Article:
UC Santa Barbara will be hiring five new police officers in the wake of a violent rape that occurred on or near the campus last weekend. In a mass email to staff and students Wednesday, Chancellor Henry Yang said that he is strengthening campus security measures by also adding lights and cameras and boosting the number of Community Service Officers (CSOs). Currently, UCSB has 29 police officers and 70 CSOs.
A 19-year-old female UCSB student was allegedly beaten and raped by a group of suspects between 11 p.m. and 4 a.m. late Saturday night-Sunday morning somewhere in the vicinity of the campus. Authorities have not disclosed the exact location. After the attack, Sheriff’s spokesperson Kelly Hoover said, the victim returned to her Isla Vista residence and notified police. She then took an ambulance to the hospital for treatment and an examination. The UCSB Police Department on Thursday released a sketch of two Asian male suspects in their early twenties; one is described as tall and thin and the other as short with a medium build.
Hoover said the victim was last seen walking alone between midnight and 12:30 a.m. near Embarcadero del Mar and Segovia Road in Isla Vista. Sheriff’s Search and Rescue volunteers joined investigation efforts Tuesday afternoon to comb nearby areas for evidence. Recent media reports have stated that the incident likely occurred on campus — not in Isla Vista — after officials found items on school grounds that may have belonged to the victim and the suspects. The case has been turned over to the UCSB Police Department, which did not respond to several requests for comment on Thursday.
UCSB representatives said there were four reported forcible rapes on campus in 2010, one in 2011, and four in 2012. According to the UCSB communications office, the university does not have numbers yet for 2013 or 2014. In Isla Vista, there were 15 reported rapes and seven sexual batteries in 2012, and 17 reported rapes and six sexual batteries in 2013, according to records from the Sheriff’s Office.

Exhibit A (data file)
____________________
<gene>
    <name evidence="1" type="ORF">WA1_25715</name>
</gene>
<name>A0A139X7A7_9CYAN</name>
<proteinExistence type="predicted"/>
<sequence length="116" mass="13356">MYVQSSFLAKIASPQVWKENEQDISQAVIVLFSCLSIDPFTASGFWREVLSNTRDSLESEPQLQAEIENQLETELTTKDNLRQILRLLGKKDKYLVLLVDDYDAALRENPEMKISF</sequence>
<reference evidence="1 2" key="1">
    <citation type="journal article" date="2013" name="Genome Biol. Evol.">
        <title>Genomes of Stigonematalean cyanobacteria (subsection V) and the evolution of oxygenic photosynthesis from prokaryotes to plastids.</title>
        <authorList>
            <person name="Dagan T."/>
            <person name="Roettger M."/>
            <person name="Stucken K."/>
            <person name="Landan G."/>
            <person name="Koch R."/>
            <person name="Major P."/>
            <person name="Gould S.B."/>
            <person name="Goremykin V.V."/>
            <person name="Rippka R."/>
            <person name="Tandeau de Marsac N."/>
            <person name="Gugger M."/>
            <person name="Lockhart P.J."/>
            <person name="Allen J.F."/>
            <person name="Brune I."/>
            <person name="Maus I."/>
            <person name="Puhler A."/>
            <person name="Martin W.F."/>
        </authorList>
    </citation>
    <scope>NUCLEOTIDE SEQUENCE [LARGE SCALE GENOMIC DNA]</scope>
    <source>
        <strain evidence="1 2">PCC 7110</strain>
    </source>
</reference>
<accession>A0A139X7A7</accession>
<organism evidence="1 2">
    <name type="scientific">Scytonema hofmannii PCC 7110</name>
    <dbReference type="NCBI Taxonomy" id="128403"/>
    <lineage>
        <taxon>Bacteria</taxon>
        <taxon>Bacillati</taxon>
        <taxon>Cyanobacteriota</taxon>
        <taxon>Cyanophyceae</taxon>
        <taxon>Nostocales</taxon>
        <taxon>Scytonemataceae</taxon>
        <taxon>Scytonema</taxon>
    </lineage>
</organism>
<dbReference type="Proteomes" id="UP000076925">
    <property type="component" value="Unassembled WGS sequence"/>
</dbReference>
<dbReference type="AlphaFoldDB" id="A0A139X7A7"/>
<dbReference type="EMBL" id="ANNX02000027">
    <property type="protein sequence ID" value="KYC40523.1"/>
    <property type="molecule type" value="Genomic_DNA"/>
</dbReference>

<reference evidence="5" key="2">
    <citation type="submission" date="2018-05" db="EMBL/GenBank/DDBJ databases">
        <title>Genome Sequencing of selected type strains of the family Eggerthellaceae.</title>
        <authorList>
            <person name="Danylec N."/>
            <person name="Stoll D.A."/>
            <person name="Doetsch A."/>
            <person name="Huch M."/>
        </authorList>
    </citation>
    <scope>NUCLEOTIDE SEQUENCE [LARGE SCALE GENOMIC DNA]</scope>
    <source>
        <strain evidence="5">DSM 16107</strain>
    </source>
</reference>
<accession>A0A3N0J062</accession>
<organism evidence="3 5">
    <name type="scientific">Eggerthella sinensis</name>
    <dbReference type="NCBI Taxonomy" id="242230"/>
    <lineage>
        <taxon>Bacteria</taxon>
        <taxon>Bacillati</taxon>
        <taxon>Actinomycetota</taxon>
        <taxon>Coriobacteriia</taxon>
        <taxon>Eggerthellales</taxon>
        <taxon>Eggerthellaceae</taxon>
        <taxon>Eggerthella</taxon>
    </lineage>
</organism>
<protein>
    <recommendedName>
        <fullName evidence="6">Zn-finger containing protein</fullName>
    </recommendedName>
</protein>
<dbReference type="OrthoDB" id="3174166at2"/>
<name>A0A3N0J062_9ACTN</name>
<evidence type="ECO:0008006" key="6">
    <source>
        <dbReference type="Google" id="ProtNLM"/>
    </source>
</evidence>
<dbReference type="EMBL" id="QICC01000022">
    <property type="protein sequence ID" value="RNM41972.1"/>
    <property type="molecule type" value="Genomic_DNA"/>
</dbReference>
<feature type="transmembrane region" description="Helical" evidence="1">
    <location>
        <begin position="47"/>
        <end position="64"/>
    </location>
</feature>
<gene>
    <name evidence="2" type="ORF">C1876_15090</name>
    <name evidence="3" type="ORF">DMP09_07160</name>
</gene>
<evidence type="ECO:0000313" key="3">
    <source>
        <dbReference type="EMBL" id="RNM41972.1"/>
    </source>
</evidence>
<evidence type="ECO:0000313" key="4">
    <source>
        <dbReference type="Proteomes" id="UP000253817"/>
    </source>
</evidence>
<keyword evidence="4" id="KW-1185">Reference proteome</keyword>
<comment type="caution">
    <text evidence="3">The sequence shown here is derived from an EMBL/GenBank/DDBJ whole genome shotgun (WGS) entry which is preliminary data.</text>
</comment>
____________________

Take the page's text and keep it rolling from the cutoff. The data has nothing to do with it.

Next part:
“Numbers only tell part of the story,” said Jill Dunlap from UCSB’s CARE (Campus Advocacy, Resources & Education) program. Dunlap explained heavy media coverage of tragic cases often propels others to come forward to share their experiences, and her department has had an uptick of responses in the past week. Across the nation, more women have reported sexual assaults in recent years, she explained, but that does not necessarily mean more rapes are occurring. “A lot of students are feeling empowered with what their rights are, and that leads to more reporting,” she said.
Last weekend’s rape was one of two reported sexual assaults in the university area at the time. UCSB officials sent an email on Saturday to notify the campus community of an alleged sexual assault that occurred around 1:00 a.m. Saturday morning on the 6500 block of Del Playa Drive. According to the email, the suspect — described as a thin, 5’6’’ male with brown eyes and dark hair — took the female behind a vehicle and assaulted her after he had met her outside of a party. The investigation is still ongoing.
On January 18, UCSB notified students that a woman was sexually assaulted around 1:30 a.m. by three black males on the 6500 block of Sabado Tarde Road. The suspects — an unidentified 15-year-old, 22-year old Casey Avila, and 18-year-old Charles Dunbar — were arrested. Avila and Dunbar are scheduled to appear in court on March 30.
The UCSB alert system — via text messages and emails — warns students and faculty of emergency matters in a timely manner. The system has existed since 2007, when such protocols were mandated at universities across the country after the Virginia Tech massacre. In 1990, all colleges and universities were required to keep and disclose information about crime on and near their campuses due to the Clery Act, named after a 19-year-old women who was raped and murdered in the dorms at Lehigh University in 1986.
Santa Barbara Sheriff’s deputies and UCSB police are still investigating last weekend’s incidents. The Sheriff’s Office asks anyone with information about either case to call 681-4171 or visit sbsheriff.org.